National Culture and Stereotypes
I once facilitated a cross-cultural seminar to a group of partners in a global consulting firm that was headquartered in the USA where I observed national culture stereotyping first hand. The American partners in the session would start their presentations with a joke and then get down to business in a confident, self-assured manner (I didn’t expect anything different). One of the partners was Japanese (I’ll call him Wantanabe-san), and he had never met other members of the group before, although he had worked with some of them virtually.
Wantanabe-san started his presentation with an apology for not being prepared (I didn’t expect anything different). I could hear the confused mutterings among the American partners. Looking through an American cultural lens, a presentation that started with an apology communicated a terrible lack of self-confidence, and not being prepared, well . . . how did he get to become a partner in this firm?
The Americans knew Wantanabe-san to be an expert in his field, but they were stunned by his seeming ‘unprofessionalism’. Their mistake was to look at Wantanabe-san simply as an individual without understanding his ‘Japaneseness’ – his Japanese cultural context. Generally, in Japan, the group tends to be valued over the individual – no individual should place him or herself above the group and so modesty is highly valued. Saying that he was not prepared would allow him to save some ‘face’ (self-respect) if the presentation was not well received.
There are, of course, variations to cultural generalizations in Japan, as there are in any culture. That doesn’t make high level generalizations about national culture ‘false’ or render them useless for practical guidance. In my own international career, I would have been utterly baffled and ineffective if I hadn’t had any insights into what I might expect in different countries. Would it have made any sense for me to have approached every individual in Japan as if they were a cultural blank slate? I know individual identities are very complex being made up of multiple influences like race, class, gender, region, and organization, but national culture also has significance. I know when I’m in Japan or France or Germany, and I know when I’m encountering a variation from the general culture; those variations are wonderful opportunities to expand and deepen understanding.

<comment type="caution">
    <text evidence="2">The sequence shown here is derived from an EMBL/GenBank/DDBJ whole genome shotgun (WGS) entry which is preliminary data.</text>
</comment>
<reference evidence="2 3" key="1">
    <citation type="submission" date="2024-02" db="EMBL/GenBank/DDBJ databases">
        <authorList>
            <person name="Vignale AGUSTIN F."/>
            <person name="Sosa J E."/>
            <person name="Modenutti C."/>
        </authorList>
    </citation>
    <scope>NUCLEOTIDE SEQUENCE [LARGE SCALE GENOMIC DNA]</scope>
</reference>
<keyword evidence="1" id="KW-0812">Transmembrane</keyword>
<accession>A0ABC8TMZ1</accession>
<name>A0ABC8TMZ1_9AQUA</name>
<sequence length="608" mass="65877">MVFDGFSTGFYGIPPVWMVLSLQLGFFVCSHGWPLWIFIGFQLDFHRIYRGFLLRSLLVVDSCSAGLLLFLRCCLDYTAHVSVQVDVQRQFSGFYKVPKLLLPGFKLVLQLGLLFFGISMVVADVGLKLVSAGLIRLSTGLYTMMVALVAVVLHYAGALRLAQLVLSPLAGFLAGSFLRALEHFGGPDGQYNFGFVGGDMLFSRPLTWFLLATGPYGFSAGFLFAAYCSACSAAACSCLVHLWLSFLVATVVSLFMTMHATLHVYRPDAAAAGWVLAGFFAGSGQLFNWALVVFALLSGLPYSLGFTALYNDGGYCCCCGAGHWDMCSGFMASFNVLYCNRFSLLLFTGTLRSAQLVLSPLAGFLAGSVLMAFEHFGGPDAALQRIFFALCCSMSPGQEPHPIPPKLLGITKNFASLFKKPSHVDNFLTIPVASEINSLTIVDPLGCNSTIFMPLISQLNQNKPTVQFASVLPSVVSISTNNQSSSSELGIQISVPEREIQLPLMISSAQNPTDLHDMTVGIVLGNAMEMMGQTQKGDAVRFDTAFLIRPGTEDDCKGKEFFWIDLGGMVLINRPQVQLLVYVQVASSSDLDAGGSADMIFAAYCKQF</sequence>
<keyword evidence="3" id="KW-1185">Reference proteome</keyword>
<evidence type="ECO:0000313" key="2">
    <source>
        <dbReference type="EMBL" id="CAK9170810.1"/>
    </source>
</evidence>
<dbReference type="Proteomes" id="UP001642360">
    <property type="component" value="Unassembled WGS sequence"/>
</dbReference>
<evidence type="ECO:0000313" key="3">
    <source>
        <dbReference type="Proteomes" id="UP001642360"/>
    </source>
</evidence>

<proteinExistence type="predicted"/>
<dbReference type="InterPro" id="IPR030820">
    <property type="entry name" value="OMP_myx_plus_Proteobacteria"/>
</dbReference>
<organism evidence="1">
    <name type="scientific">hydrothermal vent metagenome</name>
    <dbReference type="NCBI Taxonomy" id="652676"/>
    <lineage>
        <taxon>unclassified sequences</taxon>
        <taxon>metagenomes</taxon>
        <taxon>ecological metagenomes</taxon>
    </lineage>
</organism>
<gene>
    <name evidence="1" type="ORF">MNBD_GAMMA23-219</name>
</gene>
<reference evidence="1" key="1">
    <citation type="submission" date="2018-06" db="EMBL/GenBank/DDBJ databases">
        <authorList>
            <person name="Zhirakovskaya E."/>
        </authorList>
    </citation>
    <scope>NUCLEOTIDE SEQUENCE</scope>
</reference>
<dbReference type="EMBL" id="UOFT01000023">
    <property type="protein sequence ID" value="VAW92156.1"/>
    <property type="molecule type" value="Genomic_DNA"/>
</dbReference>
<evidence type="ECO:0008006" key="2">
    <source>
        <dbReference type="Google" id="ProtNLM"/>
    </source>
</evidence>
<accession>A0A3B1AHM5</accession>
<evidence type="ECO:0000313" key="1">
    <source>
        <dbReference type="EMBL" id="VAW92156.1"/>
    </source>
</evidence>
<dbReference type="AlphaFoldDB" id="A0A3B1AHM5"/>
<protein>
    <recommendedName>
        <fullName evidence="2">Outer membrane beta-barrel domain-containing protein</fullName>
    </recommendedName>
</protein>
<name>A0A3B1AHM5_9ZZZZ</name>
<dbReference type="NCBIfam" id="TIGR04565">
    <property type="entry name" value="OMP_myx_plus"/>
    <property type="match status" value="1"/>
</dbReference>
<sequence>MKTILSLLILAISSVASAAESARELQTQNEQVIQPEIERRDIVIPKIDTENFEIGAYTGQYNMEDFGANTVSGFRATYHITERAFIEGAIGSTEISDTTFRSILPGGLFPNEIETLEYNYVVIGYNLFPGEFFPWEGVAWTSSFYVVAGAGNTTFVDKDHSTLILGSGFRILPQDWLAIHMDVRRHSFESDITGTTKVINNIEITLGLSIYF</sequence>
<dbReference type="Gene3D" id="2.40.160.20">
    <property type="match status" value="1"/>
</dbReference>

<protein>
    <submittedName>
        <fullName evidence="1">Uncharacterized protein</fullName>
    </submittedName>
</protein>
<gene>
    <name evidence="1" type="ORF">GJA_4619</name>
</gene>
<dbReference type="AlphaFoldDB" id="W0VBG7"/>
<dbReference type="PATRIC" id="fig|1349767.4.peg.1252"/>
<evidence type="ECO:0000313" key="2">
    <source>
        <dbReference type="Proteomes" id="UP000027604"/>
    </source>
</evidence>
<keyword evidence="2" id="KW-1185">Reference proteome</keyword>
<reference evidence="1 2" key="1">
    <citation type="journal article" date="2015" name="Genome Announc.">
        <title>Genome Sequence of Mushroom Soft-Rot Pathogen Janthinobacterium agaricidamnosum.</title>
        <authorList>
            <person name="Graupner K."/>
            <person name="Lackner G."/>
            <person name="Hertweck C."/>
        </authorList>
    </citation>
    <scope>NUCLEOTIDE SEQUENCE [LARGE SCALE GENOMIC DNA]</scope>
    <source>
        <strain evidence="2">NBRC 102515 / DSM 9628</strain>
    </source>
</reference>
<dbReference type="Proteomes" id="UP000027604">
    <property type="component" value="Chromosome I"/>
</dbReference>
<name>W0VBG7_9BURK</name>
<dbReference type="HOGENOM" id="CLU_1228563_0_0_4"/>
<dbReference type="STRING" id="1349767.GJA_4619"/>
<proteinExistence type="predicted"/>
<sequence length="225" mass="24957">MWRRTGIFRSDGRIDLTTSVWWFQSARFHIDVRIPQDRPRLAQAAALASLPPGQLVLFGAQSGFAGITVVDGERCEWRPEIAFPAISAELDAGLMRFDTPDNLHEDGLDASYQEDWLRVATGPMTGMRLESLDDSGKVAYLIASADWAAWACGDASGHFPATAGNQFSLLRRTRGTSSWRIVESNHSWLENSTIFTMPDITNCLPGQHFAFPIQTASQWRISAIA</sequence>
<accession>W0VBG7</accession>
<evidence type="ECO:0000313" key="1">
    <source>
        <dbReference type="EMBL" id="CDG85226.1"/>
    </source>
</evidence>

Who am I? A very tough question to answer. I know that I have individual life experiences that make me somewhat unique in the world. But you cannot know me well without understanding the groups that have had a profound influence on how I see and act in the world, including my English origins.
The American partners in my session could only see Wantanabe-san as a culture-free individual. They also saw their own individual behaviors as being culture-free, which of course they weren’t. The American partner’s attitudes and behaviors were profoundly ‘American’, as was the dominant organizational culture. Through their cultural lens, they saw Wantanabe-san’s approach to making a presentation as ‘unprofessional’ – a label they found hard to let go of even after I explained Wantanabe-san’s Japanese cultural background; biased first impressions can be hard to give up even with increased knowledge.
Cultural stereotypes vs. cultural tendencies
All of us in the cross-cultural field want to avoid reinforcing national stereotypes; treated in a crude fashion they can have devastating consequences. We cannot, however, refuse to deny the reality of national culture and tendencies. It impoverishes our understanding of others, as well as defy our experiences in the multicultural world. If we deny national cultural tendencies out of a fear of being politically incorrect, we need to examine our fears. Are we disrespecting others by not being willing to explore all the factors that make us who we are?
One final word. As a consultant trying to help people work and do business across cultural borders, my goal is to provide practical guidance to working with differences. I try to be as sophisticated as I can in doing that, by exploring cultural tendencies rather than reinforcing stereotypes. A fuller understanding of ourselves and others becomes increasingly important as so many of our human interactions are mediated by impersonal technologies; it is so much easier now to become de-contextualized, shells of people.
While I can learn a great deal from the academic studies of culture, my goal is somewhat different. I am not searching for ‘objective truth’ per se, but a ‘practical truth’ that offers guidance to people working together across international borders. In that endeavor, national culture does matter, and will for some time to come.